This interesting frieze-like composition was executed in 1969, at a time of great upheaval and transition within the art world. The international domination of abstract art in the 1960s was waning, whilst a desire for everyday subjects was on the rise. The departure of this non-representational art was superseded by Pop Art and New Realism, and soon objects such as soup cans and washing powder boxes became the new icons that exposed social taboos. Picasso, who had, at one time, set out to revolutionise art, now found himself bracketed with the 'Classics'. Thus, near the end of his life, he was facing a formidable challenge to avoid being squeezed out of the peryphery of avant-garde. From 1963 on, he began his revolt against the consume-and-dispose mentality denounced by artists such as Andy Warhol and Robert Rauschenberg.
Scène de cirque bears witness to this pivotal phase in Picasso's career. There is no obvious narrative statement in the composition; instead Picasso probes the great social taboo of sexuality by presenting the nude figure of a woman directly at the centre of the work. This is in part related to the artist's perennial rebellion against bourgeois moralities, and in part to his urge to reinstate his sexual prowess in the later years of his life. More than any other, an image of sexual vitality serves as an amulet against death. Any sense of perversity is lessened however by the figures that flank either side of the woman. The clown to her left, the male enlarged to gigantic proportions, the bird, the monkey, horse and serpent create a surreal background to the woman's enigmatic domination. The exaggerated perspective is typical of Picasso's last works, used in order to achieve an intensity that forces the viewer to confront the picture directly.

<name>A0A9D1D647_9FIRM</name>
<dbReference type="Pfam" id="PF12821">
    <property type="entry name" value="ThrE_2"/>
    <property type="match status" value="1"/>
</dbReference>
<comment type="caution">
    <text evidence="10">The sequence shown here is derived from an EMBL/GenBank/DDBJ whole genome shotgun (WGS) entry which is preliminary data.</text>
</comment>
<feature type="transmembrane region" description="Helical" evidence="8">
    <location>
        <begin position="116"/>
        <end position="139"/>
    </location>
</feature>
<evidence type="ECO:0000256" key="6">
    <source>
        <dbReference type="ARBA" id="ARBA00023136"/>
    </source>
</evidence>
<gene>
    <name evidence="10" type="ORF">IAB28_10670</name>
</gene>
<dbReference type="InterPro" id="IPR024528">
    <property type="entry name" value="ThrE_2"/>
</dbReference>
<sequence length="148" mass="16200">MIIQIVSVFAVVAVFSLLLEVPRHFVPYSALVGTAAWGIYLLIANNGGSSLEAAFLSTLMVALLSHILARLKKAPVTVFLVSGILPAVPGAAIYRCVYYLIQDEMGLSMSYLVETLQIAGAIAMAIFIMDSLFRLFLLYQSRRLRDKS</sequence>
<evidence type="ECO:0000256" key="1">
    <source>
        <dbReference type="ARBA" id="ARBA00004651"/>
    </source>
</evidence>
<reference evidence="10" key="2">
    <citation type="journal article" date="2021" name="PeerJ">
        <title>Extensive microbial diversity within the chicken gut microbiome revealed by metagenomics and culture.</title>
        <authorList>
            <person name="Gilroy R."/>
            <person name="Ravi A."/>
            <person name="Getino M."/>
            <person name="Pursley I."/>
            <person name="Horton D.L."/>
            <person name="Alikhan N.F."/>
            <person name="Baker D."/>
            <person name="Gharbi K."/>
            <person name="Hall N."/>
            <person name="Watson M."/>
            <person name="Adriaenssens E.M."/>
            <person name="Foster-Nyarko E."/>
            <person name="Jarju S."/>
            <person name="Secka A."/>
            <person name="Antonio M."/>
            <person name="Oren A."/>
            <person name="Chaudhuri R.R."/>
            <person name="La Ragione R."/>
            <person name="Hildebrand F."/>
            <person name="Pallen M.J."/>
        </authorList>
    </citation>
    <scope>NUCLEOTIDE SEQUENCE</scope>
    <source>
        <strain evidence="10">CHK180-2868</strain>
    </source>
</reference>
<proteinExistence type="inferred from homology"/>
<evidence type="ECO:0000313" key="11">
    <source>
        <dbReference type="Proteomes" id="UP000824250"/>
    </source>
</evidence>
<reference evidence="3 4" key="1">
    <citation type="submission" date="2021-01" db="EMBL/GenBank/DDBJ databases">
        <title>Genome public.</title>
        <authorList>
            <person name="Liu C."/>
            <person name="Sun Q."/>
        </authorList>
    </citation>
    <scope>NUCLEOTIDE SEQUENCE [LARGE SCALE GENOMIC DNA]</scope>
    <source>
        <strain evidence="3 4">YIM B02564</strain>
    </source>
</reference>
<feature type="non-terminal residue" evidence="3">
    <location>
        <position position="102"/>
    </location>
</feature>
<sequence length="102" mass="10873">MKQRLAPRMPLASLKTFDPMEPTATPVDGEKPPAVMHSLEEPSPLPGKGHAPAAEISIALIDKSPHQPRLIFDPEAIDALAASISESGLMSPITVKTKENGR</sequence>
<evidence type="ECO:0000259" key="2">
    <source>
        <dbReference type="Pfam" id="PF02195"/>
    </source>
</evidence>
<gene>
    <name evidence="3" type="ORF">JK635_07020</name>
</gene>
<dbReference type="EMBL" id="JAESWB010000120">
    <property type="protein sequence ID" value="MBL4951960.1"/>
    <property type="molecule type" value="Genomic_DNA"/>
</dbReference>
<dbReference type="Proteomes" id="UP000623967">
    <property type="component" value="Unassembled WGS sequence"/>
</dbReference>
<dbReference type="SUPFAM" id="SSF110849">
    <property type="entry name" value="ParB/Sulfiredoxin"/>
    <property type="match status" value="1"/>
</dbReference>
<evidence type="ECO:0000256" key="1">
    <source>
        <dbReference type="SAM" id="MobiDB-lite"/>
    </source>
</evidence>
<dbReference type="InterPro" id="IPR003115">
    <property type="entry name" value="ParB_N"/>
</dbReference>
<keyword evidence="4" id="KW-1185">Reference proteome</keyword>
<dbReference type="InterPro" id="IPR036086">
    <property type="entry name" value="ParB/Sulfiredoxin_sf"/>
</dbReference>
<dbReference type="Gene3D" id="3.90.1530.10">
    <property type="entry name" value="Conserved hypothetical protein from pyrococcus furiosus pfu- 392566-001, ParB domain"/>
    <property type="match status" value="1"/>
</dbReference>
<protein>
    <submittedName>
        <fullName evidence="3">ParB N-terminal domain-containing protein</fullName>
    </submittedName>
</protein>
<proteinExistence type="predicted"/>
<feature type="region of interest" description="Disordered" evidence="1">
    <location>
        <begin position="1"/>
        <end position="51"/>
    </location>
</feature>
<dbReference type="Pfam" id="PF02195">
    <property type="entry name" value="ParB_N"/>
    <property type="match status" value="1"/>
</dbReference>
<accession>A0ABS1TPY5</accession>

The woman stands in stark contrast to the childlike draughtsmanship of the male. She, above the rest acquires a hierarchy of status. The way she is dressed and the manner in which she stands grant her a superiority and respect not demanded from us by the other figures. Although her presence at the forefront of the picture unites her with the rest of the characters, she retains an eminence more in keeping with a spectator than as part of a spectacle as the image as a whole suggests. Scène de cirque, like much of Picasso's late work, is divorced from all conventional genres and concepts. We are forced in consequence to enter into a dialogue with the work and left to form our own interpretations. This is an endearing challenge for us as a viewer. We not only witness the richness of Picasso's imagination, but become drawn into the fantasy into the fantasy and fairytale that characterise this drawing.